Wilson disease (WD) or hepatolenticular degeneration is an inherited disorder of copper metabolism characterised by pathological copper accumulation in many organs, particularly the liver and brain, leading to a wide range of symptoms.
The disease bears the name of the British physician Samuel Alexander Kinnier Wilson (1878–1937), a neurologist who described the condition, including the pathological changes in the brain and liver, in 1912. Wilson’s work had been predated by, and drew on, reports from German neurologist Carl Westphal (in 1883), who termed it “pseudosclerosis“; by the British neurologist William Gowers (in 1888); and by Adolph Strümpell (in 1898), who noted hepatic cirrhosis. Neuropathologist John Nathaniel Cumings made the link with copper accumulation in both the liver and the brain in 1948. The occurrence of hemolysis was noted in 1967.
Homozygous or compound heterozygous mutations ATP7B gene ↓ Defective ATP7B copper-binding protein Mediates the excretion of copper into bile & Delivers copper for functional synthesis of ceruloplasmin (major copper-containing protein in the blood) ↓ Copper overload (in liver, brain and other organs)
The liver has the highest tissue expression of the ATP7B copper transporter and is the central organ regulating systemic copper balance. Impairment of copper biliary excretion caused by ATP7B dysfunction leads to hepatic copper accumulation. Liver injury is, therefore, the earliest and most frequent manifestation of WD.
First clinical manifestation (40–60%)
Acute hepatitis, acute-on-chronic liver failure, and cirrhosis
Coomb’s negative hemolytic anaemia, with transient episodes of low-grade hemolysis and jaundice (free Cu damages RBCs)
Wing beating tremor (characteristic sign, up to 55%): Can be resting, postural or kinetic and may start initially as unilateral or bilateral tremor with mainly distal upper extremities involvement and may eventually involve entire body
Dystonia (10-65%): Abnormal posture of various body segments commonly associated with twitching or twisting movements
Risus sardonicus (abnormal facial expression presenting as a fixed smile due to dystonia of the risorius muscle)
Parkinsonism (19–62%): Symmetric bradykinesia, rigidity, hypomimia, gait and posture disturbances as well as dysarthria, dysphagia and drooling
Ataxia (30%): Symptom of cerebellar dysfunction (ataxic gait and posture, impaired coordination, intentional tremor, dysarthria) usually in combination with other movement disorders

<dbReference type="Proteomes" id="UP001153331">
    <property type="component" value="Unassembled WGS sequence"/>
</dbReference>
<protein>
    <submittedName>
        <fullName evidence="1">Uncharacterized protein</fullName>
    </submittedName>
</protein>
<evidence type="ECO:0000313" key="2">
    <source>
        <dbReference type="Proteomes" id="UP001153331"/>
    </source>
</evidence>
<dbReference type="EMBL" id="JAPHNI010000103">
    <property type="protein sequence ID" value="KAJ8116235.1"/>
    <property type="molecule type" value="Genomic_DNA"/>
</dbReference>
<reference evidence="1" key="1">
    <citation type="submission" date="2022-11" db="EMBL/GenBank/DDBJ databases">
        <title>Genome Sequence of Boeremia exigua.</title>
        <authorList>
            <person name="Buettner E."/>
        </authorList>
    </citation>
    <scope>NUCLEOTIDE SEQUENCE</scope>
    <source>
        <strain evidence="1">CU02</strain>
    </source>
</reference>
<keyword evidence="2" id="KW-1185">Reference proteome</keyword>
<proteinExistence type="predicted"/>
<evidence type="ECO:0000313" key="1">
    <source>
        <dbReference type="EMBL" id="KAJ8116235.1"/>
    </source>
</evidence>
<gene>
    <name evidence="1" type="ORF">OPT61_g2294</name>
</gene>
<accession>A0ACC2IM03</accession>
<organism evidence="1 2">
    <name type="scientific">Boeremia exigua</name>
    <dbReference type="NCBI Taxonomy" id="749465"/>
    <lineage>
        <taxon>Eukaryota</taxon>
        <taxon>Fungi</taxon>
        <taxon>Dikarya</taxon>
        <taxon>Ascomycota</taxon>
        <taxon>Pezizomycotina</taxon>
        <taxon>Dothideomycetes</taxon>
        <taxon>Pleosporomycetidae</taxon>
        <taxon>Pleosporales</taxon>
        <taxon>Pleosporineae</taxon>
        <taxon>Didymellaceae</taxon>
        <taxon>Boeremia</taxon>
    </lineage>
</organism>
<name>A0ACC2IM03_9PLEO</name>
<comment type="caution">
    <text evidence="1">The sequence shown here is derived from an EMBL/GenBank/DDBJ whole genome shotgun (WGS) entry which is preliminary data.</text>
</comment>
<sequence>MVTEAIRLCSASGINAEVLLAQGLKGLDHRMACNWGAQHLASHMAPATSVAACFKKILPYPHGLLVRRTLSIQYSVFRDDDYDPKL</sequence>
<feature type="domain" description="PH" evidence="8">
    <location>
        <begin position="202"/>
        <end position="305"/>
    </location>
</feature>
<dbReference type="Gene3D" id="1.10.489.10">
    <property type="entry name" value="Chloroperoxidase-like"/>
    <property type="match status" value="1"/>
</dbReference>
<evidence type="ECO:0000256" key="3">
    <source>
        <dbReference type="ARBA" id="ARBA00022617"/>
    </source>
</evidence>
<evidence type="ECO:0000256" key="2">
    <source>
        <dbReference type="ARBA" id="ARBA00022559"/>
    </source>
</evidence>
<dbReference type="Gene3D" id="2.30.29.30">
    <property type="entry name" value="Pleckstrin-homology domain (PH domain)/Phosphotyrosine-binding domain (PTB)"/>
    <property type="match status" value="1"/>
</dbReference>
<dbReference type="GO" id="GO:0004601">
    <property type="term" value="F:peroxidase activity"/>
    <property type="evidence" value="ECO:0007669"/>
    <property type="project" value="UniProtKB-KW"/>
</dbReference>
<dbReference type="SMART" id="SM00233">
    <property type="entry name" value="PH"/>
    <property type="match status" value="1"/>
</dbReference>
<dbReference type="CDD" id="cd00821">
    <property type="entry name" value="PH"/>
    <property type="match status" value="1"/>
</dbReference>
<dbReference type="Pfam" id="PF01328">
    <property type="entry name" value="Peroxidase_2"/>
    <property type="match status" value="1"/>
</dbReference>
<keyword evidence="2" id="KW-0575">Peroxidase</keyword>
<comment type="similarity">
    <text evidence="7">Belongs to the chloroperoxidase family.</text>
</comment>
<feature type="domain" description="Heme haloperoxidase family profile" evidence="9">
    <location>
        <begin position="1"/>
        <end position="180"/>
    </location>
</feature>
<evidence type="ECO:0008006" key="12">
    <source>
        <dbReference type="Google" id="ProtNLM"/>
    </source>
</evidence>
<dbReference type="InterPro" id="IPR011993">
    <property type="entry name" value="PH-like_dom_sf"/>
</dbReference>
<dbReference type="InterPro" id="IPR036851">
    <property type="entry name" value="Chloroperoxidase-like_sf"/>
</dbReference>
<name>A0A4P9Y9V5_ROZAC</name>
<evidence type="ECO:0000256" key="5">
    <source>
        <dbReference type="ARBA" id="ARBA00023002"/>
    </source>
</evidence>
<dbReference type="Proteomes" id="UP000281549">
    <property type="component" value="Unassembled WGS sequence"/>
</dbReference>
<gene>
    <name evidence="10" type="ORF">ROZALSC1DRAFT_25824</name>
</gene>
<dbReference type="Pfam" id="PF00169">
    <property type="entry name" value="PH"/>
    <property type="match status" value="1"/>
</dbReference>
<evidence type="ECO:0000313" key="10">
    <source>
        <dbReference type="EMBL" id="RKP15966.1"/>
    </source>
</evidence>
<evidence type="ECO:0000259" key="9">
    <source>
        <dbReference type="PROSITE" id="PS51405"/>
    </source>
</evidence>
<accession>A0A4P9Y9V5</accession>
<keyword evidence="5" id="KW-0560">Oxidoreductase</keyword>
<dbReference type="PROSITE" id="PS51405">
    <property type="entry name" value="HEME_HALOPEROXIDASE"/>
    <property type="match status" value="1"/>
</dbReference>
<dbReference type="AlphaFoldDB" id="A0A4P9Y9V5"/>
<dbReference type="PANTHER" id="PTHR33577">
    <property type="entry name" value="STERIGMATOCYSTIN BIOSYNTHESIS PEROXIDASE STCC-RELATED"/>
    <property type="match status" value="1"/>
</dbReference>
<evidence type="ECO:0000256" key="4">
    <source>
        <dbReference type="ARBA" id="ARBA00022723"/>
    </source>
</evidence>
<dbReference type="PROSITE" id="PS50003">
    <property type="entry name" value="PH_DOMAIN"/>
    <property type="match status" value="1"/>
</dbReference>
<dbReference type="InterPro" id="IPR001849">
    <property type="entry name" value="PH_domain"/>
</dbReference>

Chorea (rare, 6–16%): Rapid, irregular involuntary movements of face, head, trunk or extremities
Gait & posture disturbances (44–75%)
Impaired handwriting (57%): Often as an early sign of the disease
Dysarthria (M/C neurological symptom, 97%)
Clinical subtypes: 1) cerebellar; 2) extrapyramidal (dystonic, parkinsonian) and 3) mixed (unclassified due to symptoms overlapping)
Dysphagia (50%): Difficulties in any phase of swallowing (oral preparation, oral transit, swallowing, drooling)
Complications: Bronchoaspiration, pneumonia, malnutrition and weight loss.
Drooling (classic neurological symptom of WD, 68%): Result of dysphagia or orofacial dystonia.
Kayser-Fleischer ring (100% neurological , 40–50% of hepatic and 20–30% presymptomatic WD cases): Golden, brown or green colouration at the periphery of the cornea)
Due to copper deposition in Descemet’s membrane
Sunflower cataracts in lens (rare, 2-20%): Central disc with radiating petal-like fronds located under the lens capsule
Copper deposition in anterior & posterior capsule of lens, sparing epithelial and cortical cells
Mostly secondary to the somatic and brain pathology of the disease.
Depression (20–60%), with a high rate of suicidal attempts (4–16%)
Bipolar disorder (14–18%)
Lesions of frontal lobe or its pathways: Emotional lability, irritability and aggression, shallow cheerfulness, euphoria, social disinhibition, hypersexuality, lack of criticism and deficits in planning and anticipating social consequences
Psychosis (more often in patients with neurological symptoms):
Behavioural and personality disorders:
Most common manifestations: Irritability, aggression, and antisocial behaviour